Cells in Culture, Cells in Suspense: Practices of Cultural Production in Foetal Cell Research

Forskningsoutput: AvhandlingDoktorsavhandling (sammanläggning)

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Cells in Culture, Cells in Suspense : Practices of Cultural Production in Foetal Cell Research. / Wiszmeg, Andréa.

Lund : Department of Arts and Cultural Sciences, Lund University, 2019. 210 s.

Forskningsoutput: AvhandlingDoktorsavhandling (sammanläggning)

Harvard

APA

Wiszmeg, A. (2019). Cells in Culture, Cells in Suspense: Practices of Cultural Production in Foetal Cell Research. Lund: Department of Arts and Cultural Sciences, Lund University.

CBE

Wiszmeg A. 2019. Cells in Culture, Cells in Suspense: Practices of Cultural Production in Foetal Cell Research. Lund: Department of Arts and Cultural Sciences, Lund University. 210 s.

MLA

Vancouver

Wiszmeg A. Cells in Culture, Cells in Suspense: Practices of Cultural Production in Foetal Cell Research. Lund: Department of Arts and Cultural Sciences, Lund University, 2019. 210 s. (Lund Studies in Arts and Cultural Sciences).

Author

Wiszmeg, Andréa. / Cells in Culture, Cells in Suspense : Practices of Cultural Production in Foetal Cell Research. Lund : Department of Arts and Cultural Sciences, Lund University, 2019. 210 s.

RIS

TY - THES

T1 - Cells in Culture, Cells in Suspense

T2 - Practices of Cultural Production in Foetal Cell Research

AU - Wiszmeg, Andréa

N1 - Defence details Date: 2019-02-15 Time: 10:15 Place: C126, LUX, Helgonavägen 3, Lund External reviewer(s) Name: Brown, Nik Title: professor Affiliation: University of York, England ---

PY - 2019/1/18

Y1 - 2019/1/18

N2 - Parkinson’s disease is a neurodegenerative affliction to which researchers have long striven to find a cure. The human embryo is a source of vital cells used in regenerative medicine, as well as a powerful symbol of life. Using foetal cells from aborted embryos for transplantation to the brains of Parkinson patients is an avenue that has been explored by neuroscientists on and off for the last thirty years. This ethnological compilation thesis follows a national branch of a foetal cell transplantation trial through successes as well as challenges in processing foetal material into an effective, transplantable cell suspension. The cell suspension is conceptualized as a bio-object, and explored as something that produces new knowledge, emotions and logistical and ethical negotiations. These products are beyond the scope of trial and biomedical research in general, but they do nonetheless interact with and affect society at large.New biomedical inventions and forms of therapies transgress the limits of life and death and the boundaries of individuals, as well as between species. Such cultural reordering challenges researchers, health care professionals as well patients on a daily basis. Exploring the intersection between instruction and practice, nature and culture as well as between science and ritual, this thesis contributes to a broader understanding of cultural and material conditions of knowledge production. It also offers a methodological elaboration of how a diffractive approach may be fruitful in ethnographic research, when trying to reconcile epistemological differences in cross-disciplinary endeavours.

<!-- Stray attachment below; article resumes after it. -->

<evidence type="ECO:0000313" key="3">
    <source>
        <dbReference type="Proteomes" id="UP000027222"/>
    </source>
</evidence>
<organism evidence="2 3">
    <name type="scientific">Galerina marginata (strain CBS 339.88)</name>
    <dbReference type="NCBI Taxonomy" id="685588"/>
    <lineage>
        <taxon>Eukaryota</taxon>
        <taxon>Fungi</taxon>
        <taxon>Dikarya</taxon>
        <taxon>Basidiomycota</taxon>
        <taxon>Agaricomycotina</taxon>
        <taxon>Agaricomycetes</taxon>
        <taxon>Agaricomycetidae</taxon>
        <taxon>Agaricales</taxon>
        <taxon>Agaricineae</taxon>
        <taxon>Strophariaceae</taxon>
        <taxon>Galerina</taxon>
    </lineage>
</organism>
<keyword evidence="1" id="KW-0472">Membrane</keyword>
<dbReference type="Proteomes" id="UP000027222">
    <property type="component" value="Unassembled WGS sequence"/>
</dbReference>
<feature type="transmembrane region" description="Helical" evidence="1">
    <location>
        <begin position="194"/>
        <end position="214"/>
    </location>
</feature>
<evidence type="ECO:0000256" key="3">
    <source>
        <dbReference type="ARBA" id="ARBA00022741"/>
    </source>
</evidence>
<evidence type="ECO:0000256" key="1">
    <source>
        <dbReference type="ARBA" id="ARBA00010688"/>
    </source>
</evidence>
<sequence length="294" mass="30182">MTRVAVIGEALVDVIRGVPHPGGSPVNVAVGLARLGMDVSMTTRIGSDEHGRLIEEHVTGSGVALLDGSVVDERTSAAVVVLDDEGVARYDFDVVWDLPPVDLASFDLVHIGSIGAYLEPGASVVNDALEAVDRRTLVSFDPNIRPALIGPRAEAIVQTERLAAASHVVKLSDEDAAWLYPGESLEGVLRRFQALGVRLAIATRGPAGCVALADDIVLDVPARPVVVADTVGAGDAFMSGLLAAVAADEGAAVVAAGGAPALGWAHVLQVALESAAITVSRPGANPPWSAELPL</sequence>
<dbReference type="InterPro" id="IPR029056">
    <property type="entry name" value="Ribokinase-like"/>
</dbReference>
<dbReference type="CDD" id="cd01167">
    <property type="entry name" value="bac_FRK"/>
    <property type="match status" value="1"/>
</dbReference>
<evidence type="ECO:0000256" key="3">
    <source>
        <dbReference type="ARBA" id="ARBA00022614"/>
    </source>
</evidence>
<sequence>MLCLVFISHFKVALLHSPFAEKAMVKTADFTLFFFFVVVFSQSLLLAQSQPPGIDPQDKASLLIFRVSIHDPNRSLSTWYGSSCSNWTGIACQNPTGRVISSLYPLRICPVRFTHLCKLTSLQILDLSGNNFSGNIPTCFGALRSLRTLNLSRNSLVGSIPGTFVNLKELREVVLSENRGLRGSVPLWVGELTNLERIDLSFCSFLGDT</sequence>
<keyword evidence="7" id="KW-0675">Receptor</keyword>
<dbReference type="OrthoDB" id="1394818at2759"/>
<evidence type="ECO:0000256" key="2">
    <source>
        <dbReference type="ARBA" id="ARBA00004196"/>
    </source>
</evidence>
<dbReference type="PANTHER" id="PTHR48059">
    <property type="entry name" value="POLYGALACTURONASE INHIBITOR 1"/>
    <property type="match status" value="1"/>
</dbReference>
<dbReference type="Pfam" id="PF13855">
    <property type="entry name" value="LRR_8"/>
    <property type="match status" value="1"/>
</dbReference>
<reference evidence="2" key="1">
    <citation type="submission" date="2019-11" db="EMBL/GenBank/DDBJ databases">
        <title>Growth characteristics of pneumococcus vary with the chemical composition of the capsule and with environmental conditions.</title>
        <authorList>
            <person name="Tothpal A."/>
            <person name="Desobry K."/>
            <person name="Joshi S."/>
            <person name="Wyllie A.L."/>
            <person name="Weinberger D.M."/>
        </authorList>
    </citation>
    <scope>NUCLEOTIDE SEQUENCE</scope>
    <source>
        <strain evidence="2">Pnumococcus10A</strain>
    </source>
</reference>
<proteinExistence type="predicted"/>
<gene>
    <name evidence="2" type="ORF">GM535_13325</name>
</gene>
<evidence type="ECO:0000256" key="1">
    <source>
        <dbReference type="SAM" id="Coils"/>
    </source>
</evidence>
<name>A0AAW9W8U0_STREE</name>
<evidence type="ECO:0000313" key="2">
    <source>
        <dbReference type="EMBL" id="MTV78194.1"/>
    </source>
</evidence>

AB - Parkinson’s disease is a neurodegenerative affliction to which researchers have long striven to find a cure. The human embryo is a source of vital cells used in regenerative medicine, as well as a powerful symbol of life. Using foetal cells from aborted embryos for transplantation to the brains of Parkinson patients is an avenue that has been explored by neuroscientists on and off for the last thirty years. This ethnological compilation thesis follows a national branch of a foetal cell transplantation trial through successes as well as challenges in processing foetal material into an effective, transplantable cell suspension. The cell suspension is conceptualized as a bio-object, and explored as something that produces new knowledge, emotions and logistical and ethical negotiations. These products are beyond the scope of trial and biomedical research in general, but they do nonetheless interact with and affect society at large.New biomedical inventions and forms of therapies transgress the limits of life and death and the boundaries of individuals, as well as between species. Such cultural reordering challenges researchers, health care professionals as well patients on a daily basis. Exploring the intersection between instruction and practice, nature and culture as well as between science and ritual, this thesis contributes to a broader understanding of cultural and material conditions of knowledge production. It also offers a methodological elaboration of how a diffractive approach may be fruitful in ethnographic research, when trying to reconcile epistemological differences in cross-disciplinary endeavours.

KW - Parkinson's disease

KW - Foetal cells

KW - Praxis

KW - Evidence Based Practice

KW - Ethnology

KW - Ethnography

KW - Science studies

KW - Diffraction

KW - knowledge production

KW - Ethical issues

KW - ethics in practice

KW - ethnology

KW - ethnography

KW - science studies

KW - foetal cells

KW - parkinson's disease

KW - praxis

KW - knowledge production

KW - ethics in practice

KW - evidence based medicine

KW - diffraction

KW - cell transplantation

KW - cross-disciplinarity

KW - epistemology

M3 - Doctoral Thesis (compilation)

SN - 978-91-983690-8-3

T3 - Lund Studies in Arts and Cultural Sciences

PB - Department of Arts and Cultural Sciences, Lund University

CY - Lund

ER -